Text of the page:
is in the language of the ancient. Her use of flowers reminds us of the nahuatl
iconography of speech, where blossoms were synonymous with words. Her
flowers acknowledge the new communities of the indigenous and their ancient
cultures. Her work carries a social commentary; a melancholy remembrance of
community struggle and suffering that has gone unrecognized. In this
provocative aspect of the sacred, Hernandez demonstrates the complexity and
power of the traditions honoring the living and the dead. It is emblematic of a
politicizing spirituality.
Her consistent commitment to the manifest social issues of our time is also
expressed in metaphors of beauty and memory within the feminine. Her pieces
form a text of meaning that links the aspects of her installations, prints and pastel
drawings. In her newest installation work she turns again to the textile or
weaving. The new works are connected to the past installation, Tejido de los
Desaparecidos, where the ikat weave of the rebozo references civil war through
woven patterns of skeletons and helicopters. The shawl is invested with the
psychic knowledge gained from its wearer. The trace of the body and the
intimacy of the carnal inhabit the textile and give it its power. Hernandez’s cloth
is a repository of the cultural wealth of her ancestors and binds her to the
condition of indigenous struggle.
The textile she has created is in many respects a text that is woven of knowledge
and narrative. The Immigrant’s Dress is a garment of diaphanous threads
woven, stitched and bound to the family history of her antepasados. Held secret,
disguised and veiled from the viewer in the folds of the dress, is the wealth of a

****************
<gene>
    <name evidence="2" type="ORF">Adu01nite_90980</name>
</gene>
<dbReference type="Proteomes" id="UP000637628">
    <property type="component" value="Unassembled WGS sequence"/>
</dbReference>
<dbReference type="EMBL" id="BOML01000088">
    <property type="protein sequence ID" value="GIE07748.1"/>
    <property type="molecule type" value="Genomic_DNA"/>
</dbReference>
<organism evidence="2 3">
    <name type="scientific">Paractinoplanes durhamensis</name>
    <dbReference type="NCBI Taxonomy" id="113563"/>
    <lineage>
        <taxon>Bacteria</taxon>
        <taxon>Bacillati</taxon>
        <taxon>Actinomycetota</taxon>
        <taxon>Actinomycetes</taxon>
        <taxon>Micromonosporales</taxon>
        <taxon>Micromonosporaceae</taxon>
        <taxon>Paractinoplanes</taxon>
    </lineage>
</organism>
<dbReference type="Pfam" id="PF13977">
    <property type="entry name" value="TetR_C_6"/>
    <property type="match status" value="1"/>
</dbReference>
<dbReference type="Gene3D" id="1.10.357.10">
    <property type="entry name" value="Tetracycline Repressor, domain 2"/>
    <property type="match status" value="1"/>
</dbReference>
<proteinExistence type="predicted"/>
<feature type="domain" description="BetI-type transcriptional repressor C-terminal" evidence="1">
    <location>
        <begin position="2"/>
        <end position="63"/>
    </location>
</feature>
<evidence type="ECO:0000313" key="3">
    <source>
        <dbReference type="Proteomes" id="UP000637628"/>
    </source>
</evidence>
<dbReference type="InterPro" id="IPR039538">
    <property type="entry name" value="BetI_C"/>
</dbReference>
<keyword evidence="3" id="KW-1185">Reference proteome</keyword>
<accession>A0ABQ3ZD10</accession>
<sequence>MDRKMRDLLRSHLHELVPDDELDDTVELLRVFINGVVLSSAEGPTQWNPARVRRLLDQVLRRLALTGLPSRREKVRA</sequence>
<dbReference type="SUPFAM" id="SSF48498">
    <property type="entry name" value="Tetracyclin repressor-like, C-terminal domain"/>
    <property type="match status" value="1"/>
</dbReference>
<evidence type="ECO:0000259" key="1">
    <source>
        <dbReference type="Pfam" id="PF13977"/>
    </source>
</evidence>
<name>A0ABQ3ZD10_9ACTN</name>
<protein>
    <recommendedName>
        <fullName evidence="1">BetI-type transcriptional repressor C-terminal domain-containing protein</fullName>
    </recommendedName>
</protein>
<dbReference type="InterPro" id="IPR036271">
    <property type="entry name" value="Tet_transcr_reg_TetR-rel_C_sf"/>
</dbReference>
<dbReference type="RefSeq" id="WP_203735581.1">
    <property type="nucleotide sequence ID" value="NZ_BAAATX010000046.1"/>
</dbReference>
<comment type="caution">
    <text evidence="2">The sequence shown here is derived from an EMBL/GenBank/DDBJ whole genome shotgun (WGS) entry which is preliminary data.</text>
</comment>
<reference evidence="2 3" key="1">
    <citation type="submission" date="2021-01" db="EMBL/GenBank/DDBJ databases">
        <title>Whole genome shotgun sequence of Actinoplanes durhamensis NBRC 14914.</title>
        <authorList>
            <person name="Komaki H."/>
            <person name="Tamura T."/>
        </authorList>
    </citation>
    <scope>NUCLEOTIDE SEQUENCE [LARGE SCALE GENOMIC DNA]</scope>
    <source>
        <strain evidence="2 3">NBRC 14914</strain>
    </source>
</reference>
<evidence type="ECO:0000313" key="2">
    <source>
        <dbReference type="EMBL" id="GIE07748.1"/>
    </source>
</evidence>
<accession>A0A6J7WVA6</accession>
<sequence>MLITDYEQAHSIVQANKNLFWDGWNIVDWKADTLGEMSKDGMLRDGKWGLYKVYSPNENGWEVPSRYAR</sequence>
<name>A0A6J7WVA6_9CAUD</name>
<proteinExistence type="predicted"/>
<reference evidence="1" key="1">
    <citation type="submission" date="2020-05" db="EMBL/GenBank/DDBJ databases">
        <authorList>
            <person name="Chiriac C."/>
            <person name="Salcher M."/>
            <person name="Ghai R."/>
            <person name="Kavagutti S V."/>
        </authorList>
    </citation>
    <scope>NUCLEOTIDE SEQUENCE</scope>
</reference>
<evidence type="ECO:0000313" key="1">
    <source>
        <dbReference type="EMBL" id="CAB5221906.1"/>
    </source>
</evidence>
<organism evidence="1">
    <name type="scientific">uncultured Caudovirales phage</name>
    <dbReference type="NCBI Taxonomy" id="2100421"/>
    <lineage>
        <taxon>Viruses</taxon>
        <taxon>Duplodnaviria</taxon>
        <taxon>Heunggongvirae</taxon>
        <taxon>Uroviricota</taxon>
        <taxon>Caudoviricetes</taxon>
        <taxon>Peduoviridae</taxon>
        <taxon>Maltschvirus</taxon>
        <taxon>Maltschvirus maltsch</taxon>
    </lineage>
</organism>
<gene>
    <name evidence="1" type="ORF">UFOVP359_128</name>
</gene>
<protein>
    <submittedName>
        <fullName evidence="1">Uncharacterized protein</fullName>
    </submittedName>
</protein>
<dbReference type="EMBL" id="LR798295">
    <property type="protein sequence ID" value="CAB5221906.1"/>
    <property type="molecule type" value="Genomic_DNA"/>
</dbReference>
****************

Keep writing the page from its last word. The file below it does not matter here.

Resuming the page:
cultural treasure. Like her own grandmother’s hidden money found after her
death, the metaphor of inner value is understood in the text of the dress. We see
through the textile to the maize, the sign of our sustenance and ancient way of
life. The text is one of women, protecting, saving, and treasuring memory. The
dress is a repository of history for the family, a collective and communal fabric of
In her new work, Huipil, she revisits the mythic, as the snake skins retrace the
beauty of Cuatlique across the fabric. The huipil, the ancient dress of
Mesoamerica, bears the imprint of the fierce Mother goddess and the emblem of
nature’s capacity for regeneration. The Tzin Tzun Tzan, the humming bird,
associated with unrequited love hangs as a symbol of the natural, a healing
power endowed with magic charm. In these latest works, Hernandez carries
forward the two threads of her previous work, the social and the mythic, the
warp and the weft of her text. Her art is imbued with a sense of the spiritual that
unites memory and nature. This ethical vision is ensouled in the practices of a
political, historical, cultural, and geographic investigation that gives spirit to her
communities. Ester Hernandez is artist and cultural citizen who serves as she
continues to provoke and inspire.